The bank estimates the cumulative cost of the delays at the port and additional monetary costs to be equivalent to a tariff increase of 22% on container imports and approximately 5% on bulk imports.

Single Customs Territory (SCT)

But now the countries of Kenya, Tanzania, Uganda, Rwanda and Burundi have through their intergovernmental organization, the East African Community had previously approved the establishment of a Single Customs Territory (SCT) to support the liberalization of intra-regional trade among them and promote domestic and international investment in East Africa.

According to Trade & Markets East Africa (TMEA), a not-for profit firm that supports the growth of the region’s regional and international trade, the SCT will help harmonize the different customs law in the region, remove duplication procedures and multiple declarations, do away with the multiple security bond regimes, harmonize valuation approaches, reduce congestion at the ports of Mombasa and Dar es Salaam and also do away with the existing complex cargo and container clearance procedures at the two ports.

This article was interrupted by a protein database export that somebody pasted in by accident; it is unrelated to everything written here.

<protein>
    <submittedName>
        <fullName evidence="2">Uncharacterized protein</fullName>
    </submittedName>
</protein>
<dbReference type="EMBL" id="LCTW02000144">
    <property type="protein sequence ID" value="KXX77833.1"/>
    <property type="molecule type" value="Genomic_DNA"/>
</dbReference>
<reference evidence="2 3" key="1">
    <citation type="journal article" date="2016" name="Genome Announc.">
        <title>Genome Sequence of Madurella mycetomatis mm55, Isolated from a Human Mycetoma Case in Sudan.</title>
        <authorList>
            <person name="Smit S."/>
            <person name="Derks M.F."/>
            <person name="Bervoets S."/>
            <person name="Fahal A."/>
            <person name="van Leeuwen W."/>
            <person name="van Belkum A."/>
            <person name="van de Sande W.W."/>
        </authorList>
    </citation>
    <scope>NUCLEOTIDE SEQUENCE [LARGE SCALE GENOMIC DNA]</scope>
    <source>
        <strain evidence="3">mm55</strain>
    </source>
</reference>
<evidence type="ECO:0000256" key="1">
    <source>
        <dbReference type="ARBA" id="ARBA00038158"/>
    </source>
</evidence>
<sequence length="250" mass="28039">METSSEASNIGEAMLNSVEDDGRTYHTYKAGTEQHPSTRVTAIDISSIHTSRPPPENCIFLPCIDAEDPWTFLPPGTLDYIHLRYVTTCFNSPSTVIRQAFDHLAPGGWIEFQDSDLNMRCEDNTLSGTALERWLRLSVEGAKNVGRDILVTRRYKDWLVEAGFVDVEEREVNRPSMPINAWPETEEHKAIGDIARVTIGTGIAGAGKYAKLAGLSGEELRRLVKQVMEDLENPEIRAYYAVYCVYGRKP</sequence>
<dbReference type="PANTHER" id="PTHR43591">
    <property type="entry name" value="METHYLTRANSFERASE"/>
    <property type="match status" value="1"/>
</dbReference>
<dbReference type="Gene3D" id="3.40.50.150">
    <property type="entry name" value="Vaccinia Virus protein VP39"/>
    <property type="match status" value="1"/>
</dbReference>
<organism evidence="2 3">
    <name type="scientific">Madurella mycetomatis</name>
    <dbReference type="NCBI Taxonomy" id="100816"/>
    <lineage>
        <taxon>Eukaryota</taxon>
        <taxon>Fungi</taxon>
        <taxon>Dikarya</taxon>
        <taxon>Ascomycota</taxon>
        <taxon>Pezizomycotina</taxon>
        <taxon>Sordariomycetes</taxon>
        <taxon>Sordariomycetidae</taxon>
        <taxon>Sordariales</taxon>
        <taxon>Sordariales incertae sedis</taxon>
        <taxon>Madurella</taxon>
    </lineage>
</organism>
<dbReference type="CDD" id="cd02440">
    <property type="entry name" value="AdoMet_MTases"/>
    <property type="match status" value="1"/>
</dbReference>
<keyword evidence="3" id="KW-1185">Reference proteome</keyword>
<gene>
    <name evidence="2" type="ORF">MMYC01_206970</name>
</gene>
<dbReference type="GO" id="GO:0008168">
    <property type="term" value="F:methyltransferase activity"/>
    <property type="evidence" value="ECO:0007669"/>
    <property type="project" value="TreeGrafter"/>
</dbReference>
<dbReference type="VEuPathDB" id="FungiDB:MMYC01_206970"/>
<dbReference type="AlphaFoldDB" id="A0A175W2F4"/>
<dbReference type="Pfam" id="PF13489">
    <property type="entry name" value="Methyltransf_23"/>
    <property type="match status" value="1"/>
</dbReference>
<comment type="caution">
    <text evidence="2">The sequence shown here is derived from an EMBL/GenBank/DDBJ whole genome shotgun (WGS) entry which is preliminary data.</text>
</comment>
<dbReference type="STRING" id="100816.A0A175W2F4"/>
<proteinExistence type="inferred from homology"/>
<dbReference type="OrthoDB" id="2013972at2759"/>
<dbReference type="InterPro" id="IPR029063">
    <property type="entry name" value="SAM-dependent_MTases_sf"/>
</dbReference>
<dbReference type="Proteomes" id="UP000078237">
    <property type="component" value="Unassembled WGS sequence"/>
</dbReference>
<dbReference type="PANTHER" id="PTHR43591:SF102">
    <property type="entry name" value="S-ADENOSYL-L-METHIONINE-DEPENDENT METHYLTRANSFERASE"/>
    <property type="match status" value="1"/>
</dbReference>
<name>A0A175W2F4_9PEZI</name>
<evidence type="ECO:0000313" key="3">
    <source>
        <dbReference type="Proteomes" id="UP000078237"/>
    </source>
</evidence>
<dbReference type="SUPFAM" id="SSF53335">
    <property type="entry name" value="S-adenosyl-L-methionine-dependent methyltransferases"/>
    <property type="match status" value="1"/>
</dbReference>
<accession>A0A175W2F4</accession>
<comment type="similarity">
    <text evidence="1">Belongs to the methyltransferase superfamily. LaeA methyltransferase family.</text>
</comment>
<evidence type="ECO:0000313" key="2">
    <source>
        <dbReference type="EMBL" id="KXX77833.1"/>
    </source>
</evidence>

Malaysian firm vCargo Cloud Pte Ltd, which provides e-trade, e-freight, and logistics cloud solutions, is working with revenue collection agencies in East Africa including the Tanzania Revenue Authority, Kenya Revenue Authority, Uganda Revenue Authority, Rwanda Revenue Authority and Burundi Revenue Authority to implement the centralized SCT system that enables interconnectivity of customs systems in the region and boosts efforts to have seamless flow of information between the different customs stations in the region.